A123 Systems: Cash Burn Trumps Battery Short Circuit

NEW YORK ( TheStreet) -- At under $2, a big move in shares of lithium ion battery maker A123 Systems ( AONE) isn't a big deal, but it is one more sign of a company facing risks rightly defined as existential.

On Monday, A123 Systems' stock slumped to a new 52-week low -- down 12% to as low as $1.45 intraday -- on the news that batteries it supplied to electric car maker Fisker had to be recalled. It's the second recall for A123.

The battery defect isn't the real headline, though. The $55 million in cash that A123 has to pay to replace the batteries highlights the more significant near-term concern for a company already at risk of bankruptcy.

A123 stated that the root cause of the battery pack failures was incorrect calibration of one of its four automate welding machines used in cell manufacturing. Defective cells went undetected by A123's visual and electrical inspection processes, resulting in electrical short circuits that caused the battery pack to prematurely fail, leading to decreased performance and reduced battery life.

Product quality concerns are the last thing A123 Systems needs as it seeks new contracts for OEM hybrid, plug-in hybrid, and all-electric vehicles.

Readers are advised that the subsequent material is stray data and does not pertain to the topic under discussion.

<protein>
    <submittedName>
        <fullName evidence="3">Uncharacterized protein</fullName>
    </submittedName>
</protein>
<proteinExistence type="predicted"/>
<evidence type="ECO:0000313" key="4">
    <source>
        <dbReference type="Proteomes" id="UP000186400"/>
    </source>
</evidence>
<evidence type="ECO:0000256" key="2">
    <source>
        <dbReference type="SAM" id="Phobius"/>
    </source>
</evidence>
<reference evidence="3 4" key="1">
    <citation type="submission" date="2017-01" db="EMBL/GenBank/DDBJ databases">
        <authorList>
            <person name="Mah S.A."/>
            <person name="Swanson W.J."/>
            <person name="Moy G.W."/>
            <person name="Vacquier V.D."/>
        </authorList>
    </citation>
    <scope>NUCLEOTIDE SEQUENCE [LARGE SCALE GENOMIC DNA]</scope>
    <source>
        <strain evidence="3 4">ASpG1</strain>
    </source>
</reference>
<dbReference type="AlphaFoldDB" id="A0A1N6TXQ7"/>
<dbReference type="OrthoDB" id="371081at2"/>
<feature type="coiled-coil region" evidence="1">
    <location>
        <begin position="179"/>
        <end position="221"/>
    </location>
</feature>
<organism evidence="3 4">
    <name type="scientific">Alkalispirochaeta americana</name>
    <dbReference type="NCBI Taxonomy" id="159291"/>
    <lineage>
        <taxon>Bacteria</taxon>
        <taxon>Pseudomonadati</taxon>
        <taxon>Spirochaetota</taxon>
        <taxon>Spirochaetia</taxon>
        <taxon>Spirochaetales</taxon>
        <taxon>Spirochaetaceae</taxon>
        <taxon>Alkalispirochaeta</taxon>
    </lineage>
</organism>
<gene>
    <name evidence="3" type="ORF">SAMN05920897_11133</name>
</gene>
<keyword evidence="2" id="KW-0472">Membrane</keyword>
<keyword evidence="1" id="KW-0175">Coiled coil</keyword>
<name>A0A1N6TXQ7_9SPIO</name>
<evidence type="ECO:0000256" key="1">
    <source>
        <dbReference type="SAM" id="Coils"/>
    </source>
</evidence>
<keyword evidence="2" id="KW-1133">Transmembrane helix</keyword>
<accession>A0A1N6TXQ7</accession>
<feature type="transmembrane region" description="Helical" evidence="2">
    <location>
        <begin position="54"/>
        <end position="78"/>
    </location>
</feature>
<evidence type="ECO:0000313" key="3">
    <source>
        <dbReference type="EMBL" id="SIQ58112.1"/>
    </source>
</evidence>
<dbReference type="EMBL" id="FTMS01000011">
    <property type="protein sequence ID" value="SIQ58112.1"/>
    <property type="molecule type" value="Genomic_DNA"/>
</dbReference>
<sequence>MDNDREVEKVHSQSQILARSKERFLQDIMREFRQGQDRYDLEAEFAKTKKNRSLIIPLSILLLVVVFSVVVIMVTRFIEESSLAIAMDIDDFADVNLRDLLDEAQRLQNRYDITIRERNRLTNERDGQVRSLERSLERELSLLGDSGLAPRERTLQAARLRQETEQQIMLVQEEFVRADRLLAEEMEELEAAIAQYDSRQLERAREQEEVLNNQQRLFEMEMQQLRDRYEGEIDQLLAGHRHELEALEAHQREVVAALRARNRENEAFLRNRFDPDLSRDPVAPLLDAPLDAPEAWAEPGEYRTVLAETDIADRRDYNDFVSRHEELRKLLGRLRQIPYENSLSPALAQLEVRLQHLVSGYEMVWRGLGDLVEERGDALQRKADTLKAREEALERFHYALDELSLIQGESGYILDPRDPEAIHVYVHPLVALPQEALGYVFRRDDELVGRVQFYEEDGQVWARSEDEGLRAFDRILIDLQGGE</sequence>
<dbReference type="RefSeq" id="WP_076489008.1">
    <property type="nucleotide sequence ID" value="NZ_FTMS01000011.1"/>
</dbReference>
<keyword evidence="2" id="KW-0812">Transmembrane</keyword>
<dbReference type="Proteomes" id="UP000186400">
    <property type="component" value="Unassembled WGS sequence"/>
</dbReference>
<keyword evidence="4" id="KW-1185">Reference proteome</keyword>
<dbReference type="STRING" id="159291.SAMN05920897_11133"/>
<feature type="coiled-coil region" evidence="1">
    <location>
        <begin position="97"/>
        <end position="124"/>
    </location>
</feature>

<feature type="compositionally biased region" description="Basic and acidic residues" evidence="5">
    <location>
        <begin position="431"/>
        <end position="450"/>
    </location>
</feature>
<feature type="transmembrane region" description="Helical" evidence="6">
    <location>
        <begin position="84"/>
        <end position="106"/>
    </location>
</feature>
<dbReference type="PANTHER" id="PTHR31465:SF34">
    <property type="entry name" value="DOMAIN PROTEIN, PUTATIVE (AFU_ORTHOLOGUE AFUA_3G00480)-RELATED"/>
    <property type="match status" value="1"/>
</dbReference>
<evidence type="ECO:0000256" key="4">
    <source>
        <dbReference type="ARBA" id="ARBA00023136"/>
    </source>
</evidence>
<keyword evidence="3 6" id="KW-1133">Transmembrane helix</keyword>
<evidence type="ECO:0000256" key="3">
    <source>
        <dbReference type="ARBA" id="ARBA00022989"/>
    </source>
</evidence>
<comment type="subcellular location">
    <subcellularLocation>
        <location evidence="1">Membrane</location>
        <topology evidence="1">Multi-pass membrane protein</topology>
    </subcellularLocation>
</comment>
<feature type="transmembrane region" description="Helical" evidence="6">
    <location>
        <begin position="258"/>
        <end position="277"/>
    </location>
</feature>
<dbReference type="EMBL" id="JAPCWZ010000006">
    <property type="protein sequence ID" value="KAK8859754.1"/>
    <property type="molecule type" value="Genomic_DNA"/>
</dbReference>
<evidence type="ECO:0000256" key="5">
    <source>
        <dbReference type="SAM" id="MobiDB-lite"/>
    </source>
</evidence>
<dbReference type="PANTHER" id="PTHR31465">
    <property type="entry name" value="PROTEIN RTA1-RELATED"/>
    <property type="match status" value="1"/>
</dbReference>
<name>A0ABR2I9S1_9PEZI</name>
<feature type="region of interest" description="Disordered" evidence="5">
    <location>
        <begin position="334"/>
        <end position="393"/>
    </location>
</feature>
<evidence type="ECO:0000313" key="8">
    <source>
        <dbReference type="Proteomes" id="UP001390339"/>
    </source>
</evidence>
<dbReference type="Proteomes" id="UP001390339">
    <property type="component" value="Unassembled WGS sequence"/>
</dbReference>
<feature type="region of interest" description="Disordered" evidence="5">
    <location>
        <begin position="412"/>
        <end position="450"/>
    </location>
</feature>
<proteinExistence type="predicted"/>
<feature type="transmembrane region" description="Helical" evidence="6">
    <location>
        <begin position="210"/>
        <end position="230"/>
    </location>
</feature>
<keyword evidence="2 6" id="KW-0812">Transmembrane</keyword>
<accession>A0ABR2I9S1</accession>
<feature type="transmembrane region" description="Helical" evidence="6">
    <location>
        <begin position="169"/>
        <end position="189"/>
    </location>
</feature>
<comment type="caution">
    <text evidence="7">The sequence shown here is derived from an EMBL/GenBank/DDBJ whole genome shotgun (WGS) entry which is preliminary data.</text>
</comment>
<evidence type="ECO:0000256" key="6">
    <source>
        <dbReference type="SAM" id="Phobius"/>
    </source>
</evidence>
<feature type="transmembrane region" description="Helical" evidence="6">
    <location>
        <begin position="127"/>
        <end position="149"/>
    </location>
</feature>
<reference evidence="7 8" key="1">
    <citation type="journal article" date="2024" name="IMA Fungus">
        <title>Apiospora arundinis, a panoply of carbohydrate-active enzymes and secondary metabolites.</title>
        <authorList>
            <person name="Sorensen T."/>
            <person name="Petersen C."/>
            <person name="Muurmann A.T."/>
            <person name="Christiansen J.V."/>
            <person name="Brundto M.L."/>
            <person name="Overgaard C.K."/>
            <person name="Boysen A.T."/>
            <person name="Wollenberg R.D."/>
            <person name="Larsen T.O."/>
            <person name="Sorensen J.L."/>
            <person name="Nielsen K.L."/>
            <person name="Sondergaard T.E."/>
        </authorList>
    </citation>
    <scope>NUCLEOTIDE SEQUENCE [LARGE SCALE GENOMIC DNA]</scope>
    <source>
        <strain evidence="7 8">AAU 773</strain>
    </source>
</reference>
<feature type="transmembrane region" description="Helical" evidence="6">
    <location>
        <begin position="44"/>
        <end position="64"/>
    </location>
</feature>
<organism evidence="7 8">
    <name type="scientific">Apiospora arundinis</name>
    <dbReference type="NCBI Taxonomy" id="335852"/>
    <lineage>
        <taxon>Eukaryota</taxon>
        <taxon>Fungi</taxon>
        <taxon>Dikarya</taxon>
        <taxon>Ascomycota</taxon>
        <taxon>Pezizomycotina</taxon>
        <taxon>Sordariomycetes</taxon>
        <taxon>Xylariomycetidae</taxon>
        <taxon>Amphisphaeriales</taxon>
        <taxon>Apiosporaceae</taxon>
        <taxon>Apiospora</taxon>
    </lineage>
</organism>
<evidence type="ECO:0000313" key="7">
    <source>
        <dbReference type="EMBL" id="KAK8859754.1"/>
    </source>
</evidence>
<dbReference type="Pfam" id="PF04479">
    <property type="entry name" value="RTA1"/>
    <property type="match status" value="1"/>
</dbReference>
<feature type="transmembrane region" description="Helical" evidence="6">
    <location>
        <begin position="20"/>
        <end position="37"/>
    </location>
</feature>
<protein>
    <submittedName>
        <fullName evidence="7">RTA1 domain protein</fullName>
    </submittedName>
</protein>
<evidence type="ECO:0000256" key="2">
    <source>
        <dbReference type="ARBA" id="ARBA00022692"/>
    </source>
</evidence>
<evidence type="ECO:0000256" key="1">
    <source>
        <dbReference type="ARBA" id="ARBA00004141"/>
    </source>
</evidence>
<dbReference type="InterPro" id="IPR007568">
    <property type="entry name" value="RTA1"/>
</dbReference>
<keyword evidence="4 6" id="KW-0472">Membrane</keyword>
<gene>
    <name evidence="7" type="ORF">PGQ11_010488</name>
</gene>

However, the manufacturing line issues can be fixed, while the cash situation continues to deteriorate for the company.

A123's cash position at the end of 2011 was $186.9 million. In 2011, the company averaged a quarterly cash burn rate of $94 million.

A123 Systems expects a sequential decline in revenue in the first half of 2012, and has $54 million in inventory on the books that could lead to more write-downs -- the inventory may include batteries with these defective cells.

Taking these existing balance sheet concerns and adding the $55 million in recalls to it, Stifel analyst Jeff Osborne concludes A123 will need to raise more capital, possibly sooner than expected.

"We expect that A123 will have to raise capital as early as 3Q12, but certainly by 4Q12. While management implied that the company has resources to fund the $55 million product replacement announced today, we are more concerned about its overall liquidity position, and note that AONE will have significant working capital requirements as it launches the Chevy Spark contract in 2013," the analyst wrote.

Osborne added that A123 Systems may need a white knight to save it from a liquidity hole, but that won't necessarily protect current shareholders from further dilution.

"We believe a major investor or partner may be necessary for A123 moving forward and significant continued dilution for current shareholders should be expected."

-- Written by Eric Rosenbaum from New York.

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